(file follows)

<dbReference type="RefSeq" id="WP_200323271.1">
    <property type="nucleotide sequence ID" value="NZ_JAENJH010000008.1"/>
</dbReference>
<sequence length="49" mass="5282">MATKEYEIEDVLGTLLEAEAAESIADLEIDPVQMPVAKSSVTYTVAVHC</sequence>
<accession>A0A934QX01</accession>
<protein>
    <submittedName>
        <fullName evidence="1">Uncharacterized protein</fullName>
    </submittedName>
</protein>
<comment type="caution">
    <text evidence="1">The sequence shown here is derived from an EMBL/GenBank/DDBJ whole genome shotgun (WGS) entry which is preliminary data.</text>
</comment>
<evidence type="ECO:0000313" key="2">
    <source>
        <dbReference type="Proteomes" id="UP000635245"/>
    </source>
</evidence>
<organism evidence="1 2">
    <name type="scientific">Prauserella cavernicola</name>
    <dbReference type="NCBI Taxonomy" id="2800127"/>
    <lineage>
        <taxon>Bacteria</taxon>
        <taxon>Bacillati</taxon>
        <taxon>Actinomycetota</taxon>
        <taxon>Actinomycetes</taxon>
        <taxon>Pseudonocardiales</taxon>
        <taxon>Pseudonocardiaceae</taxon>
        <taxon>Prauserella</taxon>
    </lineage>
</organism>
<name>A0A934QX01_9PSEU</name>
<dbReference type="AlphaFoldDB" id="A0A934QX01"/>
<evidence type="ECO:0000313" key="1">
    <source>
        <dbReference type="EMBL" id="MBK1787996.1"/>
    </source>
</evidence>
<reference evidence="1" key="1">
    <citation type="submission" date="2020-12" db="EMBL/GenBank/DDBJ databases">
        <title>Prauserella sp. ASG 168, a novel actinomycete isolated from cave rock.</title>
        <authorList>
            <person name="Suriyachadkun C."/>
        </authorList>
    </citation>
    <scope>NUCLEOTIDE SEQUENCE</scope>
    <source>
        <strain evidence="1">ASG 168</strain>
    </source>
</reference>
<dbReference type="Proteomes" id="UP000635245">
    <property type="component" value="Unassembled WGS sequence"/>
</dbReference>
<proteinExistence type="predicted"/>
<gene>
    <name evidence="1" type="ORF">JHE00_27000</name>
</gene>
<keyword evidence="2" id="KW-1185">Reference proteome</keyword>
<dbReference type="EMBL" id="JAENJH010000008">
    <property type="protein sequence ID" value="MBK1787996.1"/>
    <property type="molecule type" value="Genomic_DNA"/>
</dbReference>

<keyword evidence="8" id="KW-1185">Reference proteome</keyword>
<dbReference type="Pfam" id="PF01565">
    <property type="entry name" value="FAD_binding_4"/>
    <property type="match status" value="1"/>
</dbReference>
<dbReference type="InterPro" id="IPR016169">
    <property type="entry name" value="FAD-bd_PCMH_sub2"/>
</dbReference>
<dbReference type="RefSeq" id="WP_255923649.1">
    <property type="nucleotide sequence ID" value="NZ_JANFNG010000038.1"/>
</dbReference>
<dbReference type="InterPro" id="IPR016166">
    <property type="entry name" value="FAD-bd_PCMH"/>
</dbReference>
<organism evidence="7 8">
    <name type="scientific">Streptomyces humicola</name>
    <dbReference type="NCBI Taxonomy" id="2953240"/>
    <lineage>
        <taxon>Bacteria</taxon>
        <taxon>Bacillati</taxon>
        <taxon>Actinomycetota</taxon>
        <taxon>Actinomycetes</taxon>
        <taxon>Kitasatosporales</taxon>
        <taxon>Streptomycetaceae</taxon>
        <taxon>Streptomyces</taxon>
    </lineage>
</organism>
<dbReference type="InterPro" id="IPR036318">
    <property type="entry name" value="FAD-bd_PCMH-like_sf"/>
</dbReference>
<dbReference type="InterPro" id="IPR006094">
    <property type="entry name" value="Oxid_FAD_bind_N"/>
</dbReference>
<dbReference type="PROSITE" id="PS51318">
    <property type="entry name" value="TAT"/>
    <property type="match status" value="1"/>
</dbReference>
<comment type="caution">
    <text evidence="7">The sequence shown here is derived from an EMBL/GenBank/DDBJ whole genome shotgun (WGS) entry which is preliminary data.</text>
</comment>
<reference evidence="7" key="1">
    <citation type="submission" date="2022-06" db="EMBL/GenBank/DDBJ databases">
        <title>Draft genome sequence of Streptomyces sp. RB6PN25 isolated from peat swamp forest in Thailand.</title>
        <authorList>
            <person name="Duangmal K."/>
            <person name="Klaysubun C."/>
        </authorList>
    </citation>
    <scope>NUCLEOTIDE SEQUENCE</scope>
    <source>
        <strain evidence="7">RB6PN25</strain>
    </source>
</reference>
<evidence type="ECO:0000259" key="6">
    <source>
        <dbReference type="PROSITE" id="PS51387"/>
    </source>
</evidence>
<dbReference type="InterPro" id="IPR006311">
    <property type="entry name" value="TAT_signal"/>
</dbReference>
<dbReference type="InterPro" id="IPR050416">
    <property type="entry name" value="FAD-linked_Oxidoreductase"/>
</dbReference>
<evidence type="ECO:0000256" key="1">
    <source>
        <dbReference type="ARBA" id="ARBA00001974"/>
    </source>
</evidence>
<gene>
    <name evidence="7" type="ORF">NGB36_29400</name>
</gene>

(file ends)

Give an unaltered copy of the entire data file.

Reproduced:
<dbReference type="RefSeq" id="WP_200323271.1">
    <property type="nucleotide sequence ID" value="NZ_JAENJH010000008.1"/>
</dbReference>
<sequence length="49" mass="5282">MATKEYEIEDVLGTLLEAEAAESIADLEIDPVQMPVAKSSVTYTVAVHC</sequence>
<accession>A0A934QX01</accession>
<protein>
    <submittedName>
        <fullName evidence="1">Uncharacterized protein</fullName>
    </submittedName>
</protein>
<comment type="caution">
    <text evidence="1">The sequence shown here is derived from an EMBL/GenBank/DDBJ whole genome shotgun (WGS) entry which is preliminary data.</text>
</comment>
<evidence type="ECO:0000313" key="2">
    <source>
        <dbReference type="Proteomes" id="UP000635245"/>
    </source>
</evidence>
<organism evidence="1 2">
    <name type="scientific">Prauserella cavernicola</name>
    <dbReference type="NCBI Taxonomy" id="2800127"/>
    <lineage>
        <taxon>Bacteria</taxon>
        <taxon>Bacillati</taxon>
        <taxon>Actinomycetota</taxon>
        <taxon>Actinomycetes</taxon>
        <taxon>Pseudonocardiales</taxon>
        <taxon>Pseudonocardiaceae</taxon>
        <taxon>Prauserella</taxon>
    </lineage>
</organism>
<name>A0A934QX01_9PSEU</name>
<dbReference type="AlphaFoldDB" id="A0A934QX01"/>
<evidence type="ECO:0000313" key="1">
    <source>
        <dbReference type="EMBL" id="MBK1787996.1"/>
    </source>
</evidence>
<reference evidence="1" key="1">
    <citation type="submission" date="2020-12" db="EMBL/GenBank/DDBJ databases">
        <title>Prauserella sp. ASG 168, a novel actinomycete isolated from cave rock.</title>
        <authorList>
            <person name="Suriyachadkun C."/>
        </authorList>
    </citation>
    <scope>NUCLEOTIDE SEQUENCE</scope>
    <source>
        <strain evidence="1">ASG 168</strain>
    </source>
</reference>
<dbReference type="Proteomes" id="UP000635245">
    <property type="component" value="Unassembled WGS sequence"/>
</dbReference>
<proteinExistence type="predicted"/>
<gene>
    <name evidence="1" type="ORF">JHE00_27000</name>
</gene>
<keyword evidence="2" id="KW-1185">Reference proteome</keyword>
<dbReference type="EMBL" id="JAENJH010000008">
    <property type="protein sequence ID" value="MBK1787996.1"/>
    <property type="molecule type" value="Genomic_DNA"/>
</dbReference>

<keyword evidence="8" id="KW-1185">Reference proteome</keyword>
<dbReference type="Pfam" id="PF01565">
    <property type="entry name" value="FAD_binding_4"/>
    <property type="match status" value="1"/>
</dbReference>
<dbReference type="InterPro" id="IPR016169">
    <property type="entry name" value="FAD-bd_PCMH_sub2"/>
</dbReference>
<dbReference type="RefSeq" id="WP_255923649.1">
    <property type="nucleotide sequence ID" value="NZ_JANFNG010000038.1"/>
</dbReference>
<dbReference type="InterPro" id="IPR016166">
    <property type="entry name" value="FAD-bd_PCMH"/>
</dbReference>
<organism evidence="7 8">
    <name type="scientific">Streptomyces humicola</name>
    <dbReference type="NCBI Taxonomy" id="2953240"/>
    <lineage>
        <taxon>Bacteria</taxon>
        <taxon>Bacillati</taxon>
        <taxon>Actinomycetota</taxon>
        <taxon>Actinomycetes</taxon>
        <taxon>Kitasatosporales</taxon>
        <taxon>Streptomycetaceae</taxon>
        <taxon>Streptomyces</taxon>
    </lineage>
</organism>
<dbReference type="InterPro" id="IPR036318">
    <property type="entry name" value="FAD-bd_PCMH-like_sf"/>
</dbReference>
<dbReference type="InterPro" id="IPR006094">
    <property type="entry name" value="Oxid_FAD_bind_N"/>
</dbReference>
<dbReference type="PROSITE" id="PS51318">
    <property type="entry name" value="TAT"/>
    <property type="match status" value="1"/>
</dbReference>
<comment type="caution">
    <text evidence="7">The sequence shown here is derived from an EMBL/GenBank/DDBJ whole genome shotgun (WGS) entry which is preliminary data.</text>
</comment>
<reference evidence="7" key="1">
    <citation type="submission" date="2022-06" db="EMBL/GenBank/DDBJ databases">
        <title>Draft genome sequence of Streptomyces sp. RB6PN25 isolated from peat swamp forest in Thailand.</title>
        <authorList>
            <person name="Duangmal K."/>
            <person name="Klaysubun C."/>
        </authorList>
    </citation>
    <scope>NUCLEOTIDE SEQUENCE</scope>
    <source>
        <strain evidence="7">RB6PN25</strain>
    </source>
</reference>
<evidence type="ECO:0000259" key="6">
    <source>
        <dbReference type="PROSITE" id="PS51387"/>
    </source>
</evidence>
<dbReference type="InterPro" id="IPR006311">
    <property type="entry name" value="TAT_signal"/>
</dbReference>
<dbReference type="InterPro" id="IPR050416">
    <property type="entry name" value="FAD-linked_Oxidoreductase"/>
</dbReference>
<evidence type="ECO:0000256" key="1">
    <source>
        <dbReference type="ARBA" id="ARBA00001974"/>
    </source>
</evidence>
<gene>
    <name evidence="7" type="ORF">NGB36_29400</name>
</gene>